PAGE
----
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North Salt Lake teacher elected head of NEA

By Contributed To The Standard-Examiner - | Jul 7, 2014

DENVER — Lily Eskelsen García, a Utah elementary school teacher from North Salt Lake, has been elected president of the National Education Association.

The NEA is the nation’s largest union representing nearly 3 million educators. Nearly 8,000 NEA delegates voted for her to lead the organization during its 152nd Annual Meeting and 93rd Representative Assembly, taking place June 26-July 6 in Denver.

The daughter of an immigrant, Eskelsen García started her career in education as a lunch lady and then a kindergarten aide. Seeing the gift she had with children, Eskelsen García was encouraged by the teacher to go to college and become a teacher herself. She worked her way through the University of Utah on scholarships, student loans, and as a starving folk singer, graduating magna cum laude in elementary education and later earning her master’s degree in instructional technology.

During her 20-year career, Eskelsen García was an elementary teacher who also worked with homeless children at a shelter in Salt Lake City’s suburbs. Those personal experiences in the classroom, school and community, she said, are the very reasons why NEA must continue to lead the country in advocating for students, public education and the empowerment of their educators.

“We must measure what matters and put students’ needs at the center of the system once again. We can no longer allow politicians who have never stepped into a classroom define what it means to teach and learn,” said Eskelsen García. “At a time when nearly 50 percent of public school children live in low-income families, our country must refocus its priorities on the needs of the whole child and bridge the gaps that have only grown over the last decade.”

Eskelsen García brings an extensive and expansive résumé to NEA’s top leadership position. After teaching only nine years, Eskelsen García was named Utah Teacher of the Year for her work as an elementary teacher in North Salt Lake and later elected president of the Utah Education Association. Her trajectory led to NEA, where she served on NEA’s executive committee before being elected to two three-year terms as NEA secretary-treasurer and then vice president. Eseklsen García was named by President Obama to serve as a commissioner on the White House Commission on Education Excellence for Hispanics. She used her previous leadership position to speak up for students who don’t have a voice–like DREAMers seeking a path to U.S. citizenship–and has been a vocal opponent of policies driven by the standardized testing mania.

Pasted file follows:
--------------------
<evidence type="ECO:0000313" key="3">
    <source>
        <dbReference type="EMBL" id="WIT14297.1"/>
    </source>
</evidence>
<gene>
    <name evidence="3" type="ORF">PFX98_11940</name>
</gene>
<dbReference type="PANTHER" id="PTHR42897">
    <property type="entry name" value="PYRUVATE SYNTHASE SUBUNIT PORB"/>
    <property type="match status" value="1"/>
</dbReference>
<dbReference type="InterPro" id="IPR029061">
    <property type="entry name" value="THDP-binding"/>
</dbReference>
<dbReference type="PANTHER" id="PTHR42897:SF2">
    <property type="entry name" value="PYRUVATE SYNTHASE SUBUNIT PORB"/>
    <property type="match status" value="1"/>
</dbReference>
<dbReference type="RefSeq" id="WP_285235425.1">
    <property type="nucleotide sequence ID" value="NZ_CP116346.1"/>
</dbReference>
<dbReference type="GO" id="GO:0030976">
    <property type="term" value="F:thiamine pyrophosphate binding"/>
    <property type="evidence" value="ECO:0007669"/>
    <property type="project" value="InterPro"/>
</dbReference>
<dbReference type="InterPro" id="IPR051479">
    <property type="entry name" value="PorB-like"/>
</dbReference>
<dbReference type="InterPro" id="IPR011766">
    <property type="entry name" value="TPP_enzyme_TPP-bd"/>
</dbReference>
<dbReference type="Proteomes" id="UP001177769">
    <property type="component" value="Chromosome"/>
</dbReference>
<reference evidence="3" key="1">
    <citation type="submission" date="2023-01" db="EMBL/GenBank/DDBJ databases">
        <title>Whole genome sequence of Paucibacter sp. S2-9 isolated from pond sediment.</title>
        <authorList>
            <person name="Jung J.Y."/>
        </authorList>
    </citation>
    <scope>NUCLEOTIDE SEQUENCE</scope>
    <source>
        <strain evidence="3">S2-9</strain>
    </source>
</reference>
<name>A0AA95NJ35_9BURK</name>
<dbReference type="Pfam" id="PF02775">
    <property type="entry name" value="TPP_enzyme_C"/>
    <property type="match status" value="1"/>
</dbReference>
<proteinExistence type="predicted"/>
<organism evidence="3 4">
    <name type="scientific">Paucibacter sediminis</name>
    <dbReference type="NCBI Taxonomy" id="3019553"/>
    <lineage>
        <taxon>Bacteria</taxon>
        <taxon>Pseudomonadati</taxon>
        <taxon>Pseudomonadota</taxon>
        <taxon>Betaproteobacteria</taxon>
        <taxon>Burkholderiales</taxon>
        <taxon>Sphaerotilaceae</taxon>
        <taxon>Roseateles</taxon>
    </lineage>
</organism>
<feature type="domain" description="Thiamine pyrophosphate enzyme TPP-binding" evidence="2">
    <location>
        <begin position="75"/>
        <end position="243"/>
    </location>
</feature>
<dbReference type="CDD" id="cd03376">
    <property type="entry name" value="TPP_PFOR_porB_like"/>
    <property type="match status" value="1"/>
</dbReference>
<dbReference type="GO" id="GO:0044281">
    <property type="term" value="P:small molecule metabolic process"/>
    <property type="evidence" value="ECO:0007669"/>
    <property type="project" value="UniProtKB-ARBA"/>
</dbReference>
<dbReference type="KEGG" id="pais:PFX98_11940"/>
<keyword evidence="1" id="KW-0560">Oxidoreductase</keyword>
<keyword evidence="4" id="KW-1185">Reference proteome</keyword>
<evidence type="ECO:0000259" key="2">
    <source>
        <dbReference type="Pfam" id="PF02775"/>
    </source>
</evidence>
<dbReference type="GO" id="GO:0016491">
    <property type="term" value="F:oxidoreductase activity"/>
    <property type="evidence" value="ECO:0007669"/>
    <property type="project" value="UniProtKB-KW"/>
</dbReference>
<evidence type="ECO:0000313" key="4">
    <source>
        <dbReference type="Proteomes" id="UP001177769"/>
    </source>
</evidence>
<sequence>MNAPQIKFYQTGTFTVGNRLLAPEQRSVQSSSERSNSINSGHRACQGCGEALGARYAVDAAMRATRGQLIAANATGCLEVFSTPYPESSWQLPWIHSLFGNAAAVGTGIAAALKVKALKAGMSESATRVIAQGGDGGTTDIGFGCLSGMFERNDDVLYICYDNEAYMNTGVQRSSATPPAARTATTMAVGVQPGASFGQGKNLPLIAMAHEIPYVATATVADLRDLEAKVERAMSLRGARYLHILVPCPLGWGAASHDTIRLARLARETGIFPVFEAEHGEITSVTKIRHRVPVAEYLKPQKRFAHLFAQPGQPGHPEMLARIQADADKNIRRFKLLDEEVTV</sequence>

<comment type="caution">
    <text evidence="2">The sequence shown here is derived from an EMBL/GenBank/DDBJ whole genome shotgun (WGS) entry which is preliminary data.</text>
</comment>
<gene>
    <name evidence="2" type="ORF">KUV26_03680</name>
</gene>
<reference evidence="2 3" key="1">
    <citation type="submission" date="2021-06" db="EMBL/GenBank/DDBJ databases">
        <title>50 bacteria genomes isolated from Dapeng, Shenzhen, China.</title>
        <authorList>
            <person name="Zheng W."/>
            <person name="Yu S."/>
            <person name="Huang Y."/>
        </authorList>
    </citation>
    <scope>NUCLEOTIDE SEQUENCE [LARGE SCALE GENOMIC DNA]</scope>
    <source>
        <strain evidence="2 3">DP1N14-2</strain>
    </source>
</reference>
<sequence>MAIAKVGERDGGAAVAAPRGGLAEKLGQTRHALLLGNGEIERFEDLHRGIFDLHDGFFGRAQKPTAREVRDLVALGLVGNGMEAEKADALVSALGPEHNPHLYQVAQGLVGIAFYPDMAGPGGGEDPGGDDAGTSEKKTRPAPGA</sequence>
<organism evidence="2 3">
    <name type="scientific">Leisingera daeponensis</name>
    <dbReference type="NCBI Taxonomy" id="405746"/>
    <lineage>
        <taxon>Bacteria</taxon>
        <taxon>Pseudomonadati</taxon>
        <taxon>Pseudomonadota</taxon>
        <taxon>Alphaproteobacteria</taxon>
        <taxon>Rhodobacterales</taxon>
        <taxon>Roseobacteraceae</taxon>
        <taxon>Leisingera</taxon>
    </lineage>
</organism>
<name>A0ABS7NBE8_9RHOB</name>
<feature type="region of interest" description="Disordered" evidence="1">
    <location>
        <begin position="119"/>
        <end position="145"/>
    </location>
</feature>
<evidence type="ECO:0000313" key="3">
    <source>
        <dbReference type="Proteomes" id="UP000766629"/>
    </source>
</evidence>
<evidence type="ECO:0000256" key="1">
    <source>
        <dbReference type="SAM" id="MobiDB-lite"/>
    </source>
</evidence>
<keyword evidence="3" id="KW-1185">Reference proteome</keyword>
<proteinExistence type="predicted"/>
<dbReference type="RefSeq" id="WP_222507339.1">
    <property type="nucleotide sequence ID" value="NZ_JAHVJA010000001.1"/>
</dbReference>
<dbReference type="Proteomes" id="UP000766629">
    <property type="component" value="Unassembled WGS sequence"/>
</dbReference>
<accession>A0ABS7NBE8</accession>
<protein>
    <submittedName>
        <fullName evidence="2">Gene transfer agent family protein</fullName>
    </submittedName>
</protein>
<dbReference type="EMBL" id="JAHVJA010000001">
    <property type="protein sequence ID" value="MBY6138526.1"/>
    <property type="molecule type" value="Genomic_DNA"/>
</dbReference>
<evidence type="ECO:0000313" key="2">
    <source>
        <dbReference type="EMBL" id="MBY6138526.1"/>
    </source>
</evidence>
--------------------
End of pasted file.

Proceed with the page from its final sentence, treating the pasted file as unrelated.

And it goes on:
“Make no mistake about it: there are people who want to dismantle and privatize public education while de-professionalizing our very noble teaching profession,” added Eskselen García, who has confronted the activities of anti-public education, anti-union groups like the American Legislative Exchange Council (ALEC), which deregulate, defund and privatize public education to increase profits. “We will not stand by and allow the corporate take-over of our public schools to continue. We know what is at stake, and it is why we are educators. It is why we are fearless and why we will not be silent.”

Eskelsen García’s election as president marks the first time in recent history that NEA is led by an all-minority, all-female leadership. She takes office on Sept. 1, 2014.

“Lily’s going to be the most dynamic spokesperson I think we’ve ever had, and she will make people take notice,” said outgoing NEA President Dennis Van Roekel, who leaves the term-limited post after six years. “She will continue to push for equity in education and carry on the organization’s commitment to student-centered union leadership and social justice. Lily has passion that brought her into the profession and the obstacles that she swept out of her way so that she could become a teacher will always be there when she speaks for the organization.”


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